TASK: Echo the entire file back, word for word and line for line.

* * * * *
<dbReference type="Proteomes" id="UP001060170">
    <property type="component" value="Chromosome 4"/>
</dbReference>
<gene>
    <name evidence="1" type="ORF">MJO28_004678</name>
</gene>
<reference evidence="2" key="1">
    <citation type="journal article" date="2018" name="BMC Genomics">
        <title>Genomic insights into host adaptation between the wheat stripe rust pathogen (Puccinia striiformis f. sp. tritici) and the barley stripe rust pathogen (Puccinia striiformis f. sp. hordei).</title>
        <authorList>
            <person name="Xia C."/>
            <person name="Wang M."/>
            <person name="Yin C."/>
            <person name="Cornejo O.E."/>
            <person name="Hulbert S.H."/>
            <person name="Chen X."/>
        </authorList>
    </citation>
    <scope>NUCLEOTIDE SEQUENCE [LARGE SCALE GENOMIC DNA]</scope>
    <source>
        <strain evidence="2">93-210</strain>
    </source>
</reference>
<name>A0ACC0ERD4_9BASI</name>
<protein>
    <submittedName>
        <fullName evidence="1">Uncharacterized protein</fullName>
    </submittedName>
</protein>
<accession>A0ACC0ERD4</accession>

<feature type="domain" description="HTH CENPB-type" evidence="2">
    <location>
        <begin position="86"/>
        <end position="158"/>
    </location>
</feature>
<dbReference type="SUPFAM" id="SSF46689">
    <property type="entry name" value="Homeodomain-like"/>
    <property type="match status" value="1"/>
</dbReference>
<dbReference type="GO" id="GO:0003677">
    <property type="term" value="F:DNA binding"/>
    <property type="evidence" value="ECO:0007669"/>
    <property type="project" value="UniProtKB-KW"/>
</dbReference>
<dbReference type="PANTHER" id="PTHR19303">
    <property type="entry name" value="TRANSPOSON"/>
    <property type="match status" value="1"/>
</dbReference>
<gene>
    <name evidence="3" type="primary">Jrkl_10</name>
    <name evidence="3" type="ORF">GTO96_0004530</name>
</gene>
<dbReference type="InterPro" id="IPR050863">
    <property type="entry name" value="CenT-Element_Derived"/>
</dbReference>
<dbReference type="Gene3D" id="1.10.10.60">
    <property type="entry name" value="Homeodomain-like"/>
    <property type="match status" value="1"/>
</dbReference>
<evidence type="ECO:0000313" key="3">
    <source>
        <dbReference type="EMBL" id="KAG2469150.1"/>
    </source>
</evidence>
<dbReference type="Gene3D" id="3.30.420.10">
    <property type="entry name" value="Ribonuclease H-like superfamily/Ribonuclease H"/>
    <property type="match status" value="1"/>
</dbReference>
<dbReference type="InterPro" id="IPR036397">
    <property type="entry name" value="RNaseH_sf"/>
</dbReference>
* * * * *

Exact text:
<dbReference type="Proteomes" id="UP001060170">
    <property type="component" value="Chromosome 4"/>
</dbReference>
<gene>
    <name evidence="1" type="ORF">MJO28_004678</name>
</gene>
<reference evidence="2" key="1">
    <citation type="journal article" date="2018" name="BMC Genomics">
        <title>Genomic insights into host adaptation between the wheat stripe rust pathogen (Puccinia striiformis f. sp. tritici) and the barley stripe rust pathogen (Puccinia striiformis f. sp. hordei).</title>
        <authorList>
            <person name="Xia C."/>
            <person name="Wang M."/>
            <person name="Yin C."/>
            <person name="Cornejo O.E."/>
            <person name="Hulbert S.H."/>
            <person name="Chen X."/>
        </authorList>
    </citation>
    <scope>NUCLEOTIDE SEQUENCE [LARGE SCALE GENOMIC DNA]</scope>
    <source>
        <strain evidence="2">93-210</strain>
    </source>
</reference>
<name>A0ACC0ERD4_9BASI</name>
<protein>
    <submittedName>
        <fullName evidence="1">Uncharacterized protein</fullName>
    </submittedName>
</protein>
<accession>A0ACC0ERD4</accession>

<feature type="domain" description="HTH CENPB-type" evidence="2">
    <location>
        <begin position="86"/>
        <end position="158"/>
    </location>
</feature>
<dbReference type="SUPFAM" id="SSF46689">
    <property type="entry name" value="Homeodomain-like"/>
    <property type="match status" value="1"/>
</dbReference>
<dbReference type="GO" id="GO:0003677">
    <property type="term" value="F:DNA binding"/>
    <property type="evidence" value="ECO:0007669"/>
    <property type="project" value="UniProtKB-KW"/>
</dbReference>
<dbReference type="PANTHER" id="PTHR19303">
    <property type="entry name" value="TRANSPOSON"/>
    <property type="match status" value="1"/>
</dbReference>
<gene>
    <name evidence="3" type="primary">Jrkl_10</name>
    <name evidence="3" type="ORF">GTO96_0004530</name>
</gene>
<dbReference type="InterPro" id="IPR050863">
    <property type="entry name" value="CenT-Element_Derived"/>
</dbReference>
<dbReference type="Gene3D" id="1.10.10.60">
    <property type="entry name" value="Homeodomain-like"/>
    <property type="match status" value="1"/>
</dbReference>
<evidence type="ECO:0000313" key="3">
    <source>
        <dbReference type="EMBL" id="KAG2469150.1"/>
    </source>
</evidence>
<dbReference type="Gene3D" id="3.30.420.10">
    <property type="entry name" value="Ribonuclease H-like superfamily/Ribonuclease H"/>
    <property type="match status" value="1"/>
</dbReference>
<dbReference type="InterPro" id="IPR036397">
    <property type="entry name" value="RNaseH_sf"/>
</dbReference>